The other day I was going through my collection of photos and found these water tower shots. Most people think of New York City when they see water towers dotted along a skyline. But after doing a little research I learned that other cities in the US, and even India, Finland, Germany and Kuwait use water towers as well.
New York City first began using these structures in the mid-1800s. They were erected on buildings six stories or taller to assist with the pressurized water supply system to help distribute drinkable water for tenants and to provide emergency storage for fire protection.
The original water towers were built by barrel makers. Even today, no sealant is used to hold in the water and the cedar-plank walls are held together with cables. Water leaks through gaps when the tank is first filled, but the wood quickly shrinks and the tanks become impermeable as water saturates the wooden walls.
Depending on their size, these rooftop water towers store between 5,000 to 11,000 gallons of water.
Elevated water storage has been used in various forms since ancient times, though it was the development of steam-pumping that allowed the possibility to develop the pressurized public water systems. It is a method by which water is pumped up through pipes and into the towers where the water is held in reserve.
There are two pipelines exiting the tower for public consumption, one at the upper portion of the tank for tap water use, and then there is a lower pipeline to be used by the fire department in case of a fire.
When the volume of water drops below a certain level in the tank a float valve activates a pump or opens a public water line that then refills the tower.
Builders and architects take different approaches when incorporating water towers in the design of a building. In structures that also accommodate a roof-top pool and recreation areas, the water tower is usually discretely enclosed. Here is a photo I took of a lovely decorated enclosure for this building’s water tower. Offices, hospitals and industrial buildings frequently have water towers. And some water towers look like a guard station standing on top of a building.
There is a system of inspections to insure that water tanks are well maintained and safe. And this is where the lovely visuals of water tanks and the reality of what’s in the tanks gets murky. In January 2014 the New York Times investigated the conditions of a portion of the estimated 12,000 to 17,000 roof-top water towers that are in use today, and according to their findings the regulations governing the maintenance of these tanks are rarely enforced.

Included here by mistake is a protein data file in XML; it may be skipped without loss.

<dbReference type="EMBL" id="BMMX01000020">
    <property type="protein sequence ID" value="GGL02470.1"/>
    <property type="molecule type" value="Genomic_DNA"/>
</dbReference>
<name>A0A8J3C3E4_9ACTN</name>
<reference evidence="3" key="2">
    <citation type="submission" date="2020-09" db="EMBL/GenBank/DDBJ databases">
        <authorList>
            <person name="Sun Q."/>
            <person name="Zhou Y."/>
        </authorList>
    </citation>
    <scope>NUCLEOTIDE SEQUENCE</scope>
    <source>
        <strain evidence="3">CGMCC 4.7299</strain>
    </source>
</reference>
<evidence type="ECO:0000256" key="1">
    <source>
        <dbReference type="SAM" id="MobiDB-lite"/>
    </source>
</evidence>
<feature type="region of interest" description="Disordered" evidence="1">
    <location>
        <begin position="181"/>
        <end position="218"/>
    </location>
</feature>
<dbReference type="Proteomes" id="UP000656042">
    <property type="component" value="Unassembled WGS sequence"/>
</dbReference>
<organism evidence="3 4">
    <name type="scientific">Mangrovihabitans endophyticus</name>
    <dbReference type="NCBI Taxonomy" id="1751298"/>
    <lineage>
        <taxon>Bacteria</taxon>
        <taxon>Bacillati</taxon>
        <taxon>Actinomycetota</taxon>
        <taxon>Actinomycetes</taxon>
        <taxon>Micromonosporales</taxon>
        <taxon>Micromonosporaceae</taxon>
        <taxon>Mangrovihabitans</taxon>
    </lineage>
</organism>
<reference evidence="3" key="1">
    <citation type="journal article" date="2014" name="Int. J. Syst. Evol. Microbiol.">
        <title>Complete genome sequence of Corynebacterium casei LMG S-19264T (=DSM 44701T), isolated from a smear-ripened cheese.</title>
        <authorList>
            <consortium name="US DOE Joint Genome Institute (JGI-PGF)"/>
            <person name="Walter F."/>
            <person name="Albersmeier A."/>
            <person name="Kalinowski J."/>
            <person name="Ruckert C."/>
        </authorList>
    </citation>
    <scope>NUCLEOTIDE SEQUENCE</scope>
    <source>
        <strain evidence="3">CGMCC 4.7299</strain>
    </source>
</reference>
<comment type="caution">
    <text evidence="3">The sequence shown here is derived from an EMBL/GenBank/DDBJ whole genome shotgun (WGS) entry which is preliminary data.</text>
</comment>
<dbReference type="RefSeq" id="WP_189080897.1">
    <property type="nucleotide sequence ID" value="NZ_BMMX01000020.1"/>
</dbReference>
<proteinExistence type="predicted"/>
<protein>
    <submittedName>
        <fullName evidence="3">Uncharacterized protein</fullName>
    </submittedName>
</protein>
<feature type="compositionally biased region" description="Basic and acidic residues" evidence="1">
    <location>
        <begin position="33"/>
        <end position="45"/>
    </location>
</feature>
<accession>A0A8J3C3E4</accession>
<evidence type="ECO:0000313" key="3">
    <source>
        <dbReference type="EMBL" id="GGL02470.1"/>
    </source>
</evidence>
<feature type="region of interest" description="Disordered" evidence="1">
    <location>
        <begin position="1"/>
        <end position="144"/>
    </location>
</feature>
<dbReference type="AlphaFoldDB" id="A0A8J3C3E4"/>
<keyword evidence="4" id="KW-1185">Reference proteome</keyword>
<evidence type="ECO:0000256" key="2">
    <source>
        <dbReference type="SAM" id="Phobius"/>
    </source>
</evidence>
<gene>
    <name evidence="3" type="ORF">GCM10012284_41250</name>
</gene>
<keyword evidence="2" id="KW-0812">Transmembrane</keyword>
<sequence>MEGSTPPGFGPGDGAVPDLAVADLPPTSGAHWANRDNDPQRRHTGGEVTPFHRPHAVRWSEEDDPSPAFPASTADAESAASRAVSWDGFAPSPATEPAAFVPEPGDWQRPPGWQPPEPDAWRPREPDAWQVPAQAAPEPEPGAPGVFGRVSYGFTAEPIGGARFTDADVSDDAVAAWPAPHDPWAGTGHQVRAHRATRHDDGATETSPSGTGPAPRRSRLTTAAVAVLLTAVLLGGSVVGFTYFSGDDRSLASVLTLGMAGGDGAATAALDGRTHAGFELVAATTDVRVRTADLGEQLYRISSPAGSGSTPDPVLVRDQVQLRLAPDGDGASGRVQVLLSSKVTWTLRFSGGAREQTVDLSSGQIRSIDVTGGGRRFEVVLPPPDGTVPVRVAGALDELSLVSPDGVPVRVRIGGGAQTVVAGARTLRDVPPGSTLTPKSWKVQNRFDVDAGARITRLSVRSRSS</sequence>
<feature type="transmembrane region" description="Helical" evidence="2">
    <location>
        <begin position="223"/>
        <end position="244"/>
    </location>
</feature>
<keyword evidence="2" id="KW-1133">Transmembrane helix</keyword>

The building owners are responsible for ensuring that their tanks are cleaned, inspected and tested annually for bacteria and conform to health code standards. According to the city’s own survey nearly 60% of the owners do not comply with these regulations.
The survey also found that there is often a thick layer of muddy sediment at the bottoms of the tanks. Some tanks contained bird droppings, skeletons of rodents, and high levels of coliform which indicates that conditions are ripe for the growth of potentially dangerous microorganisms. These results came from water at the bottoms of the tanks, which is far below the pipes that feed into the buildings taps. The study also found that many water towers have not been cleaned or inspected for years. When the health department’s deputy commissioner was asked if this could have negative health consequences, he said, “We don’t have any evidence that there is.”
The tap water in our apartment building comes from a water tower and after reading this article in the NY Times I asked our maintenance department when our tower was last inspected. Much like the elevator inspection roster that is located in plain sight, he showed me documentation that our water tower had been inspected in late Spring.
In any weather, any time of the day, these water towers make lovely photographs.
I took this photograph while standing on the observation deck of The Empire State building. I’m facing north and if you look closely you will see the tops of many building dotted with water towers. Every day millions of people drink water from these towers.